Brussels’ four recommendations for Portugal

  • ECO News
  • 5 June 2019

Brussels issued four recommendations for Portugal, urging the country to consolidate its public debt reduction.

Portugal has been a good student, but even good students get warnings from time to time. In the context of evaluating this ending semester, Brussels issued four recommendations for Portugal, urging the country to consolidate its public debt reduction.

To foment new investment in the economy and bet on increased training and professional qualifications of the Portuguese workforce are among Brussels’ recommendations. Let us take a quick overview of what has been said:

  1. Brussels stated that Portugal “should achieve its medium-term budgetary objective” in 2020, leaving out extraordinary national occurrences as were the 2017 fires. Despite being positively evaluated, Portugal was compelled by Brussels to ” further reduce the general government debt ratio”, at a moment when the Portuguese debt reaches a new historical level of 252Bn€. Brussels also defended that Portugal should be looking closely to its public companies’ accounts as a sign of commitment to more transparent and overreaching monitoring.
  2. Portugal was equally advised to adopt measures in order to “reduce labour market segmentation”. Brussels suggested that some measures should be implemented to improve skills, especially those related to digital literacy and others focusing on the requalification of more senior workers to meet the needs of the market. A more specific recommendation advised Portugal to increase the number of IT graduates and build more effective social protection mechanisms.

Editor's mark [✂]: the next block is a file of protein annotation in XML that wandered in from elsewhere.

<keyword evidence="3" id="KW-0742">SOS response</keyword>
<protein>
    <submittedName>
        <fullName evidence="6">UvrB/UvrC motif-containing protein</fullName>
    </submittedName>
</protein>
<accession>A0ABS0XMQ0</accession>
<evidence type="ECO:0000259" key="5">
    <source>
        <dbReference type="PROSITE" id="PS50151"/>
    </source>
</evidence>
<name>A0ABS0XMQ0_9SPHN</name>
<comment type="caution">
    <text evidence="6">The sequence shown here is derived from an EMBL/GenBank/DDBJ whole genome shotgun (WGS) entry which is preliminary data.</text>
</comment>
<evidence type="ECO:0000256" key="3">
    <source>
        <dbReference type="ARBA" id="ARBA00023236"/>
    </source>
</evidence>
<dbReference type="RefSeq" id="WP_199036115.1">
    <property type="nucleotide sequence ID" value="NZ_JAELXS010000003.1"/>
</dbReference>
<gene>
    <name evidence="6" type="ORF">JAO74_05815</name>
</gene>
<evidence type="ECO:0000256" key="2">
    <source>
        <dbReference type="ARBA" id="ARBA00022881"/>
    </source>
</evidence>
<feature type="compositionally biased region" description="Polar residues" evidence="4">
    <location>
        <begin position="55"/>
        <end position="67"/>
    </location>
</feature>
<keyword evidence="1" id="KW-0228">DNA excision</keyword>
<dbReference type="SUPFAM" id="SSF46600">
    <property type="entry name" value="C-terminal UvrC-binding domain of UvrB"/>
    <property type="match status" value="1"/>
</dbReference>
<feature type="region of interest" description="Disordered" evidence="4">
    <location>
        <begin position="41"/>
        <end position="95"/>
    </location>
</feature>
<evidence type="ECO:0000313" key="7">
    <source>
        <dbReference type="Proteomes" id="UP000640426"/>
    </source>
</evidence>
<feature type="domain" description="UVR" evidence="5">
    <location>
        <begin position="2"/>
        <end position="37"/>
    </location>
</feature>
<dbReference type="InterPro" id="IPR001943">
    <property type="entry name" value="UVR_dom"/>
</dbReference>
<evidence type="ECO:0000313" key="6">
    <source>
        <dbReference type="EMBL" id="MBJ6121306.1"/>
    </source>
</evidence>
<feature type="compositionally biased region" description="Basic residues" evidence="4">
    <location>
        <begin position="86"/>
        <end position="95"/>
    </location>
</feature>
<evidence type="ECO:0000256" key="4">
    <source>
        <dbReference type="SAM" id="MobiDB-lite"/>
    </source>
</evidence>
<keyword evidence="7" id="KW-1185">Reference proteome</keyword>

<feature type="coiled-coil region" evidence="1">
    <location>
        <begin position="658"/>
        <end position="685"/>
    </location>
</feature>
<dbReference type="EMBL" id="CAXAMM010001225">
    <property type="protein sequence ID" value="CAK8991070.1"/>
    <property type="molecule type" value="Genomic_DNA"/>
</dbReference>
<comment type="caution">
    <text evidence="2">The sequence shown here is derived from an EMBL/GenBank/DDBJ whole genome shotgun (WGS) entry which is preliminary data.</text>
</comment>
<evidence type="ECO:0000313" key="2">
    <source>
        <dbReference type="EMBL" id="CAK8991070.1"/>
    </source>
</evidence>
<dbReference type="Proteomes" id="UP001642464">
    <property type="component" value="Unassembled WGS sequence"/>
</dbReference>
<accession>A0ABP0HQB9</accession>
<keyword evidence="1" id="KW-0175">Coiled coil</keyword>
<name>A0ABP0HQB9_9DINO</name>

3. “The country should focus its economic policy on research & development, railways, and port infrastructures” alongside with energetic transition. In this regard, Portugal is advised to “better energy connectivity” by “taking into account regional disparities.”
  4. For Brussels, Portugal should allow “an efficient repossession of collateral” associated with non-performing loans, promoting more efficient insolvency proceedings. It also emphasizes that the average duration for companies to undergo their recovery proceedings is too long, which affects “the prices applied by the market to non-performing assets”. Another suggestion is that Portugal increases the judicial system’s efficiency by shortening decision time.